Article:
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Lexical neutrality in environmental health research: Reflections on the term walkability

Overview of attention for article published in BMC Public Health, December 2017
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About this Attention Score

  • Good Attention Score compared to outputs of the same age (67th percentile)
  • Average Attention Score compared to outputs of the same age and source

Mentioned by

twitter
7 tweeters

Citations

dimensions_citation
2 Dimensions

Readers on

mendeley
26 Mendeley
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Title
Lexical neutrality in environmental health research: Reflections on the term walkability
Published in
BMC Public Health, December 2017
DOI 10.1186/s12889-017-4943-y
Pubmed ID
Authors

Samantha Hajna, Nancy A. Ross, Simon J. Griffin, Kaberi Dasgupta

Abstract

Neighbourhood environments have important implications for human health. In this piece, we reflect on the environments and health literature and argue that precise use of language is critical for acknowledging the complex and multifaceted influence that neighbourhood environments may have on physical activity and physical activity-related outcomes. Specifically, we argue that the term "neighbourhood walkability", commonly used in the neighbourhoods and health literature, constrains recognition of the breadth of influence that neighbourhood environments might have on a variety of physical activity behaviours. The term draws attention to a single type of physical activity and implies that a universal association exists when in fact the literature is quite mixed. To maintain neutrality in this area of research, we suggest that researchers adopt the term "neighbourhood physical activity environments" for collective measures of neighbourhood attributes that they wish to study in relation to physical activity behaviours or physical activity-related health outcomes.

Twitter Demographics

The data shown below were collected from the profiles of 7 tweeters who shared this research output. Click here to find out more about how the information was compiled.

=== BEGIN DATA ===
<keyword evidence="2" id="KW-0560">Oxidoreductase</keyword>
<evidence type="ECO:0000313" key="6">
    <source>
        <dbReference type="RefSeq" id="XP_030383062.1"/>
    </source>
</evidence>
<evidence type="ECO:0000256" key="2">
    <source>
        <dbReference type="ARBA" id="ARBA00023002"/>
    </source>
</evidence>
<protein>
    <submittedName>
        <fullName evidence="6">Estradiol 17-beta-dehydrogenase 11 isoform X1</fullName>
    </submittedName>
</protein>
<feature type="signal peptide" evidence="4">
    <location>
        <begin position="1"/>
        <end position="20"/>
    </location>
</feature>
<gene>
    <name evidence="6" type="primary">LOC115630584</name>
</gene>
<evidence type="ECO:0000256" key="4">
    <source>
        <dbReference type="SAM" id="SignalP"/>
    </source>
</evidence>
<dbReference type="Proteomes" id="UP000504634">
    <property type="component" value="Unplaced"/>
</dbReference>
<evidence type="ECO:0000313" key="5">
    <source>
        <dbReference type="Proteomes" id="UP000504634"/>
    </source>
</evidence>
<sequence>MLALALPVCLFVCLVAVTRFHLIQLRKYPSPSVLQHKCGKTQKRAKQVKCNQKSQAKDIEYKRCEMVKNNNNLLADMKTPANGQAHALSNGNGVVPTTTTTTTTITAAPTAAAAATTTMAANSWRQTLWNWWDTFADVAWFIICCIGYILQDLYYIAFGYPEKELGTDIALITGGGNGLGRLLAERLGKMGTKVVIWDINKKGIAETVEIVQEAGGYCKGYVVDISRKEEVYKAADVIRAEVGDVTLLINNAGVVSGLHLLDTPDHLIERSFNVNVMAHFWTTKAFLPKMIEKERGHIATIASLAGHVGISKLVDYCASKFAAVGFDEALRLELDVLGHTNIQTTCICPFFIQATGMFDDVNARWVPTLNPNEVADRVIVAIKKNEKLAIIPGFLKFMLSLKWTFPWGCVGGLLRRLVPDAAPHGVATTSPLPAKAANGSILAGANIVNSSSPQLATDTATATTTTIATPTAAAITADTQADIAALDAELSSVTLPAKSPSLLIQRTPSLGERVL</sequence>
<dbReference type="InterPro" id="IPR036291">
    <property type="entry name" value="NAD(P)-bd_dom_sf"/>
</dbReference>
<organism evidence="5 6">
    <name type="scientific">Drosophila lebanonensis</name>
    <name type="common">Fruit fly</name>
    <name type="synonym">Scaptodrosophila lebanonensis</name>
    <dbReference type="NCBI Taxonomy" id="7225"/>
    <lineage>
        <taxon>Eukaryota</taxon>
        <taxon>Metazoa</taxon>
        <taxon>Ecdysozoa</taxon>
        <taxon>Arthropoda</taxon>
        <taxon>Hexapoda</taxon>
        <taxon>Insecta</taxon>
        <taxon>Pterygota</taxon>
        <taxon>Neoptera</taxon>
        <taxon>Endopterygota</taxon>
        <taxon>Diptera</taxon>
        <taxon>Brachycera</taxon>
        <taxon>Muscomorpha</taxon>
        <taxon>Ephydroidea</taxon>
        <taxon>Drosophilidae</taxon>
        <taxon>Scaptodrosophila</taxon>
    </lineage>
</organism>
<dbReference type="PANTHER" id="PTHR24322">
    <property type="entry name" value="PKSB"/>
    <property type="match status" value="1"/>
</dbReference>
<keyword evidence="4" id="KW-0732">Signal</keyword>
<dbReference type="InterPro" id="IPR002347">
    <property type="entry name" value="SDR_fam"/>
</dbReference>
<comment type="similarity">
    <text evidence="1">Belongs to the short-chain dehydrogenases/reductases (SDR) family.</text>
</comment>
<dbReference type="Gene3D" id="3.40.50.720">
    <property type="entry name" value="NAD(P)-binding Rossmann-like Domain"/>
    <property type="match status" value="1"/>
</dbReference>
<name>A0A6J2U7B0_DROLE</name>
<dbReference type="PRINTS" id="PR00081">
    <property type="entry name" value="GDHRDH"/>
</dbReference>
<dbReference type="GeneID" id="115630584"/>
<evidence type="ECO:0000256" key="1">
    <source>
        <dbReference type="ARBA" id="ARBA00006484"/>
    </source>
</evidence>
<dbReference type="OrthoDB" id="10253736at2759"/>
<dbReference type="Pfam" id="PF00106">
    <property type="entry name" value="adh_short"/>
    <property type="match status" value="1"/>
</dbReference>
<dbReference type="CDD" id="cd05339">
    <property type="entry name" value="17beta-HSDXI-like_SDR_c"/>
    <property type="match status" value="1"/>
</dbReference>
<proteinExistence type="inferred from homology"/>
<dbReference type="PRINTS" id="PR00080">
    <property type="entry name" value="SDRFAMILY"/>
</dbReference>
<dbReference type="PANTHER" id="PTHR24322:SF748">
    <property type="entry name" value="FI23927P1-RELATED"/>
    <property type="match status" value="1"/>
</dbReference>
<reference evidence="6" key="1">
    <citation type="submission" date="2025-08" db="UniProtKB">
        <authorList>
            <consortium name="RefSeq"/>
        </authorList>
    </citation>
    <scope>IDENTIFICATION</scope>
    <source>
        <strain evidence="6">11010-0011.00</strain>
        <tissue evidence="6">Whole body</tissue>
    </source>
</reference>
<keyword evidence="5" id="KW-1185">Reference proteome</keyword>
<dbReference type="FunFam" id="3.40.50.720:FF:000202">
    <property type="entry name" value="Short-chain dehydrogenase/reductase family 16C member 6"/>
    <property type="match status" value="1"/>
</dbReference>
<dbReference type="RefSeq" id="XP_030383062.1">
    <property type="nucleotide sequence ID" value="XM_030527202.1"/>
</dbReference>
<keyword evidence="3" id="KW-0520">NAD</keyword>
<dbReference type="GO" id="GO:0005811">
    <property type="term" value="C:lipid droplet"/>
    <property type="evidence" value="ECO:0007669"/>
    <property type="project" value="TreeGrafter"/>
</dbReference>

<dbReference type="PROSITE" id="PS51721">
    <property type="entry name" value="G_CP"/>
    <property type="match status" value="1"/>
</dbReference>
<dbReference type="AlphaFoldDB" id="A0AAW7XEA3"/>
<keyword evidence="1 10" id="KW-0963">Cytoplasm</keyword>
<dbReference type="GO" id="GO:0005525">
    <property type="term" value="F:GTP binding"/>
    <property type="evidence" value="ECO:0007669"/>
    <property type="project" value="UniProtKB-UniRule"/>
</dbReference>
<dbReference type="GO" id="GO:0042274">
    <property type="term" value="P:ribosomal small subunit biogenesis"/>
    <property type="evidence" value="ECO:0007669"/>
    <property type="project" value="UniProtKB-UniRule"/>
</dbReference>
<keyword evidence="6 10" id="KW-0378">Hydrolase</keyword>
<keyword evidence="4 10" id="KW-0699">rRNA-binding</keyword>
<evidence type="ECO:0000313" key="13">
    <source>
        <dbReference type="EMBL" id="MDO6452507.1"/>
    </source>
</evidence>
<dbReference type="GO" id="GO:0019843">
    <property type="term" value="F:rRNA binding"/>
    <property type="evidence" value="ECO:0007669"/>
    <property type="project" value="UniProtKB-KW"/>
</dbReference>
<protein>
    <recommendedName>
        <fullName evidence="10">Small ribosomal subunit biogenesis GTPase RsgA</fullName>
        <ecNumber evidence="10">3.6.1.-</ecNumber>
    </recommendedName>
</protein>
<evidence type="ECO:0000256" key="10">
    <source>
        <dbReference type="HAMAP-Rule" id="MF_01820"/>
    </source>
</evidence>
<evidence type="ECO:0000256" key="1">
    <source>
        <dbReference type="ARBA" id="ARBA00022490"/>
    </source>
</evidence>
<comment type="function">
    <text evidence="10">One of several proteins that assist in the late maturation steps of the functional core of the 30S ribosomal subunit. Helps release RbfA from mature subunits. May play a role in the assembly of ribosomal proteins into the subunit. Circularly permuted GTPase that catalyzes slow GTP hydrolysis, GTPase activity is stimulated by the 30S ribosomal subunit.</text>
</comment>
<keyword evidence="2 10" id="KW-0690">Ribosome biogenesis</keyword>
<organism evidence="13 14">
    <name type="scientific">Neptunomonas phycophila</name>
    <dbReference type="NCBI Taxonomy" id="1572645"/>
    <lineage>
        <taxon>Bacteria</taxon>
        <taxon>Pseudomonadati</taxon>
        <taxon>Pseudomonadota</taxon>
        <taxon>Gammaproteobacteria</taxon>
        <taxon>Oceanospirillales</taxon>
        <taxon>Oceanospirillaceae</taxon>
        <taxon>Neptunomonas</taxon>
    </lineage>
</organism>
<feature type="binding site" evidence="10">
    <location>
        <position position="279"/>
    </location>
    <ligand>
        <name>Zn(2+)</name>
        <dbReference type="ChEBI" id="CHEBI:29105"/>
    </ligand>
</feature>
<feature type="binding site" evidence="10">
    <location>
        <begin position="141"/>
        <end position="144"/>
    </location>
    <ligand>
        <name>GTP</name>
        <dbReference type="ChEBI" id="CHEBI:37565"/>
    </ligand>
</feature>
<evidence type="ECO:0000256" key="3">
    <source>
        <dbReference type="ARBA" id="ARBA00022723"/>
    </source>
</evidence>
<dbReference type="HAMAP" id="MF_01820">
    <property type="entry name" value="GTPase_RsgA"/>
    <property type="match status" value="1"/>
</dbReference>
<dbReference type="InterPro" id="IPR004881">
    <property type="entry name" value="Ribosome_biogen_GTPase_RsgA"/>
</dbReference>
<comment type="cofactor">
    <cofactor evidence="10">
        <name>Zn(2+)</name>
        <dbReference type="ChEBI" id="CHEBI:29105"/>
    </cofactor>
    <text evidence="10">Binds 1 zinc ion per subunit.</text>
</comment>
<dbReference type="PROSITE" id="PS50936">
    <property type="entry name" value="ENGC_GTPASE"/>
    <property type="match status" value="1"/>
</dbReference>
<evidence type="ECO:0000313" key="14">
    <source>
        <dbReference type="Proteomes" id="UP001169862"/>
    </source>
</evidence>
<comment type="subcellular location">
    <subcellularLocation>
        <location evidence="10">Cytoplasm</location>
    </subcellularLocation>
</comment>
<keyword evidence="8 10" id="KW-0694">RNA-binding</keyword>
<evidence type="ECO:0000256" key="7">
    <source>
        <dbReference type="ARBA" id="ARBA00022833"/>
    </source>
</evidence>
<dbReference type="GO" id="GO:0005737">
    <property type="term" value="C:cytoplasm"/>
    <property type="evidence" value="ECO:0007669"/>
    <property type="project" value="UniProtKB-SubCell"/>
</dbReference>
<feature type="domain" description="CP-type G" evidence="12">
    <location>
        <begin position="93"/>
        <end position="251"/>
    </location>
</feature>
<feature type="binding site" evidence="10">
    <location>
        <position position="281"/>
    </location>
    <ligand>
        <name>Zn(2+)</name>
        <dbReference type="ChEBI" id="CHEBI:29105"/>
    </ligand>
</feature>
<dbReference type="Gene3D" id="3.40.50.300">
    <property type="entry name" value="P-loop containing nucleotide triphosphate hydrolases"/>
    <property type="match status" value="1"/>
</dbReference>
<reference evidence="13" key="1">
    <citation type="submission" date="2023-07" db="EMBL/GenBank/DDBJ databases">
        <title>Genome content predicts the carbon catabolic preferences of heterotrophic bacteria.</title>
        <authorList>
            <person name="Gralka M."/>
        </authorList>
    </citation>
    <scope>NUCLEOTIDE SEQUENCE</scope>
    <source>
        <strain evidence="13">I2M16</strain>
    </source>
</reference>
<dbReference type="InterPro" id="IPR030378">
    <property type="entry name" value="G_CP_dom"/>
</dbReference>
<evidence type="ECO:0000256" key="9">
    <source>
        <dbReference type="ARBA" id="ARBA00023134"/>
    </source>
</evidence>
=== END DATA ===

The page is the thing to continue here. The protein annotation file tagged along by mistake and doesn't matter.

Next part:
Mendeley readers

The data shown below were compiled from readership statistics for 26 Mendeley readers of this research output. Click here to see the associated Mendeley record.

Geographical breakdown

Country Count As %
Unknown 26 100%

Demographic breakdown

Readers by professional status Count As %
Student > Master 4 15%
Researcher 4 15%
Student > Bachelor 3 12%
Student > Ph. D. Student 3 12%
Student > Doctoral Student 2 8%
Other 3 12%
Unknown 7 27%
Readers by discipline Count As %
Social Sciences 6 23%
Sports and Recreations 4 15%
Engineering 2 8%
Environmental Science 1 4%
Medicine and Dentistry 1 4%
Other 2 8%
Unknown 10 38%

Attention Score in Context

This research output has an Altmetric Attention Score of 4. This is our high-level measure of the quality and quantity of online attention that it has received. This Attention Score, as well as the ranking and number of research outputs shown below, was calculated when the research output was last mentioned on 07 January 2018.
All research outputs
#4,097,131
of 14,509,336 outputs
Outputs from BMC Public Health
#4,524
of 9,967 outputs
Outputs of similar age
#129,203
of 400,867 outputs
Outputs of similar age from BMC Public Health
#351
of 692 outputs
Altmetric has tracked 14,509,336 research outputs across all sources so far. This one has received more attention than most of these and is in the 71st percentile.
So far Altmetric has tracked 9,967 research outputs from this source. They typically receive a lot more attention than average, with a mean Attention Score of 11.6. This one has gotten more attention than average, scoring higher than 54% of its peers.
Older research outputs will score higher simply because they've had more time to accumulate mentions. To account for age we can compare this Altmetric Attention Score to the 400,867 tracked outputs that were published within six weeks on either side of this one in any source. This one has gotten more attention than average, scoring higher than 67% of its contemporaries.
We're also able to compare this research output to 692 others from the same source and published within six weeks on either side of this one. This one is in the 48th percentile – i.e., 48% of its contemporaries scored the same or lower than it.